Social History of Indian metalcrafts: Some archaeometallurgical and ethnoarchaeological insights

Publication Type:

Book Chapters


A Social History of Early India, Pearson and Longman, Volume II Part 5, New Delhi, p.251–268 (2009)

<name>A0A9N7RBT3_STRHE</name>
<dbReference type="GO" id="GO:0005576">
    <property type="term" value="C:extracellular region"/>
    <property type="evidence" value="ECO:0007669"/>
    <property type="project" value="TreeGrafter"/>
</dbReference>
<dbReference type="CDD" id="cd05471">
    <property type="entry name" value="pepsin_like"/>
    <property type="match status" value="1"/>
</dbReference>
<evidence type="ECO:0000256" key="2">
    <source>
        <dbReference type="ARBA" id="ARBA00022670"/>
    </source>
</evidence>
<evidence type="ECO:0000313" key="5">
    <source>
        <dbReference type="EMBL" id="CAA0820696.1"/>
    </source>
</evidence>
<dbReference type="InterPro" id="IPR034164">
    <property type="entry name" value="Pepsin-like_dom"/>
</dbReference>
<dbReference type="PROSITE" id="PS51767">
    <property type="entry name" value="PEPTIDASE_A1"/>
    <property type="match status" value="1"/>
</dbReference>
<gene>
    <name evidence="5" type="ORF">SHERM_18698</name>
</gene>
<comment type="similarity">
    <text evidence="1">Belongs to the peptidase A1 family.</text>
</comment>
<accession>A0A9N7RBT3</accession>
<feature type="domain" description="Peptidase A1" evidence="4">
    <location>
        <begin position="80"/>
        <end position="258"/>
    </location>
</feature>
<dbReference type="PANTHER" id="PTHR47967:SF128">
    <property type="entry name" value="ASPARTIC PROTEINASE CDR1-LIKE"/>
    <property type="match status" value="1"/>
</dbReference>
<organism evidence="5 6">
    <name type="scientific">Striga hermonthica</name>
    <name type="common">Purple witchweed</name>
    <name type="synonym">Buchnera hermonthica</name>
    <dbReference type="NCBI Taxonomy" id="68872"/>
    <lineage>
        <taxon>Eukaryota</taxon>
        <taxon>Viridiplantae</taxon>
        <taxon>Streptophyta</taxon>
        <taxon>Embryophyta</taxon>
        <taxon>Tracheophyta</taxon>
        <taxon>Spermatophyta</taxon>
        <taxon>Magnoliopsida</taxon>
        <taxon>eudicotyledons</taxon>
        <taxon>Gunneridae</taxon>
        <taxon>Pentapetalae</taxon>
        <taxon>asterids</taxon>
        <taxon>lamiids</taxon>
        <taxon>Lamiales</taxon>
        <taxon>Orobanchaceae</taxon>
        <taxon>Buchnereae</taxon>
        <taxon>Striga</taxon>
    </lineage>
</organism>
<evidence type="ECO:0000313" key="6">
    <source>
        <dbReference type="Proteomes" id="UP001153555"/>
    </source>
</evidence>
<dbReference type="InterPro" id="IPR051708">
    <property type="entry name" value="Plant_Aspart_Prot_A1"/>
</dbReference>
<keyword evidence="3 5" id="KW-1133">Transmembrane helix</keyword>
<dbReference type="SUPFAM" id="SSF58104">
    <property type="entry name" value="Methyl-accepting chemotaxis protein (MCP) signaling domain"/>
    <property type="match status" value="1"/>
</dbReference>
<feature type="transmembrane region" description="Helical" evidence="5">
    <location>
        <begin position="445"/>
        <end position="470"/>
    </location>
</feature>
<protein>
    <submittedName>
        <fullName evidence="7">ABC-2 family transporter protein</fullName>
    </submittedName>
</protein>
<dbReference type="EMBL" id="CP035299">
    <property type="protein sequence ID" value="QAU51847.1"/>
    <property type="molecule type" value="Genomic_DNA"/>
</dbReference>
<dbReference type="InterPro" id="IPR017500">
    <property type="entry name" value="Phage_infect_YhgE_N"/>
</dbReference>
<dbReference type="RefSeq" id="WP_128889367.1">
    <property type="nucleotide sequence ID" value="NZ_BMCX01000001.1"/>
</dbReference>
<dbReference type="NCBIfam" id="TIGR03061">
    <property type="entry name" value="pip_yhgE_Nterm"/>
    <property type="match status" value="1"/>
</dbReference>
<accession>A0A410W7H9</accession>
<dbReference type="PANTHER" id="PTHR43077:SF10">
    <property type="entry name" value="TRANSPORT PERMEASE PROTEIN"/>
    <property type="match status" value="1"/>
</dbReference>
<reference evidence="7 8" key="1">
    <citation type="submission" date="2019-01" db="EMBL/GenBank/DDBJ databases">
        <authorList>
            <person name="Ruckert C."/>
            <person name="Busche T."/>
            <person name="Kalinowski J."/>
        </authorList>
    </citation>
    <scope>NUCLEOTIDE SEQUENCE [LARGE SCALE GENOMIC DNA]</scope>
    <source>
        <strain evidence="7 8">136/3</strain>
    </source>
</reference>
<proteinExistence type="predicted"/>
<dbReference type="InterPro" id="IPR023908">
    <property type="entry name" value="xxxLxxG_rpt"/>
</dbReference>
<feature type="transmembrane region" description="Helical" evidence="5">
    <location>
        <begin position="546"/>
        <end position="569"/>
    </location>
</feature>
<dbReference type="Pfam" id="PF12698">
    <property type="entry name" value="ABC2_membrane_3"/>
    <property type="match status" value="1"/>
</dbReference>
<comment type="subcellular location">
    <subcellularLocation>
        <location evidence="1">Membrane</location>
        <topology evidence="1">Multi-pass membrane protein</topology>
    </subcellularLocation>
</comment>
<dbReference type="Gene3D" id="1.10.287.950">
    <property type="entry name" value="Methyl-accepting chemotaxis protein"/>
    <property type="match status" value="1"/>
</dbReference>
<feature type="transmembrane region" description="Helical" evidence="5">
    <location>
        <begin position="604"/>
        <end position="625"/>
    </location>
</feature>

This essay attempts to throw light on the social history of ancient Indian metal crafts broadly spanning the period from protohistory to the early medieval period by exploring ethnoarchaeological, archaeometallurgical and technological perspectives juxtaposed with inscriptional or epigraphical evidence, concentrating mainly on copper alloys. A rich repertoire of traditional Indian metal crafts survive today which can be seen to show continuity with techniques followed over a millennia. Most Indian craft traditions were practised anonymously with few instances of records being maintained about their activities and rather few examples of any signatures or inscriptions left behind by the craftsmen on the artefacts themselves. There is hence less by way of epigraphic or inscriptional evidence to gain fuller insights into the social history of these crafts and artisans. Within this context, ethnoarchaeological perspectives obtained from surviving craft traditions can become important windows into gaining a better understanding of the organization and milieu of some of these craft traditions.


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